Matt Kelley, “U.S. money has helped opposition in Ukraine,” Associated Press, 11 December 2004, http://www.signonsandiego.com/uniontrib/20041211/news_1n11usaid.html “The Bush administration has spent more than $65 million in the past two years to aid political organizations in Ukraine, paying to bring opposition leader Viktor Yushchenko to meet U.S. leaders and helping to underwrite an exit poll indicating he won last month's disputed runoff election.” See also: Justus Leicht, “The creation of the Ukraine 'democratic' opposition,” World Socialist Web Site, 2 December 2004, http://www.wsws.org/articles/2004/dec2004/ukra-d02.shtml
 “US Envoy Offers Critical Assessment of Kyrgyzstan’s Parlimentary Election,” EurasiaNet Eurasia Insight, 16 March 2005, http://www.eurasianet.org/departments/insight/articles/eav031605.shtml
 Richard Spencer, “Quiet American behind tulip revolution,” The Telegraph (London), 2 April 2005, http://www.telegraph.co.uk/news/main.jhtml?xml=/news/2005/04/02/wstone02.xml “Nevertheless, Washington is keen to describe recent events in Kyrgyzstan as part of a wave of democratisation - and it is happy to take some of the credit. .... US involvement in the small, mountainous country is higher proportionally than it was for Georgia's ‘rose’ revolution or Ukraine's ‘orange’ uprising.” See also: Andrea Peters, “US money and personnel behind Kyrgyzstan’s 'Tulip Revolution',” World Socialist Web Site, 28 March 2005, http://www.wsws.org/articles/2005/mar2005/tulp-m28.shtml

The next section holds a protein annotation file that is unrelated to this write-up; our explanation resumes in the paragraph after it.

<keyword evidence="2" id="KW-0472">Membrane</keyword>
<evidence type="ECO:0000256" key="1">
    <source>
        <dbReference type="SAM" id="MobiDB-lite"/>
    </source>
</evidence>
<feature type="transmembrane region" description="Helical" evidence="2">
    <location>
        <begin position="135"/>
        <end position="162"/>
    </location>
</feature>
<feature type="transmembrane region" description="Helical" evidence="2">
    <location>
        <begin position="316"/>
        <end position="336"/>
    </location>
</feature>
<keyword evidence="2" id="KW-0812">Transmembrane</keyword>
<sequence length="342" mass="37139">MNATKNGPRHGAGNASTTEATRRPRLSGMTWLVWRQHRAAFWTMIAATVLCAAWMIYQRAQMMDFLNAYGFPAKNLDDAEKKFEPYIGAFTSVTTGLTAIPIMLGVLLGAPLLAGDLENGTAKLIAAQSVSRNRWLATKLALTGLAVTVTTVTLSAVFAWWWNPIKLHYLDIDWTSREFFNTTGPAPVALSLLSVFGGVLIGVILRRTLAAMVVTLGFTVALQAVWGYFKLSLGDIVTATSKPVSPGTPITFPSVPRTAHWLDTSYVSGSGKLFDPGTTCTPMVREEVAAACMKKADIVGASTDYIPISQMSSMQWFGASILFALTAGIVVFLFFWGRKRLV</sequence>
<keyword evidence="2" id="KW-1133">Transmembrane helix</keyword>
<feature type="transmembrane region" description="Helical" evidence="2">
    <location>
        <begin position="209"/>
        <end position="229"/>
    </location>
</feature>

“Lebanon govt. quits, pressure mounts on Syria,” China Daily, 1 March 2005, http://www.chinadaily.com.cn/english/doc/2005-03/01/content_420459.htm
 Bassem Chit, “Lebanon: Some Things That Money Can't Buy,” Socialist Review, May 2006, http://www.socialistreview.org.uk/article.php?articlenumber=9747 “The New York Post reported how, at the height of last year's protests, "the CIA and European intelligence services were quietly giving money and logistical support to organisers of the anti-Syrian protests to ramp up pressure on Syrian president Bashar al-Assad... The secret program is similar to previous support of pro-democracy movements in Georgia and Ukraine, which also led to peaceful demonstrations.” See also: Joseph Kay, “US engineers provocation following assassination in Lebanon,” World Socialist Web Site, 16 February 2005, http://www.wsws.org/articles/2005/feb2005/syri-f16.shtml
 Toby Harnden, “CIA gets the go-ahead to take on Hizbollah,” The Telegraph (London), 10 January 2007, http://www.telegraph.co.uk/news/main.jhtml?xml=/news/2007/01/10/wleb10.xml
 Stephen Kaufman, “U.S. Will Not Allow Syria To Reassert Authority over Lebanon,” Daily Washington File, 12 December 2006, http://bucharest.usembassy.gov/Washington_File/200/06-12-12/eur205.html
 Joseph S. Mayton, “U.S. Armored Humvees Begin Arriving In Lebanon,” All Headline News, 14 January 2007, http://www.allheadlinenews.com/articles/7006134868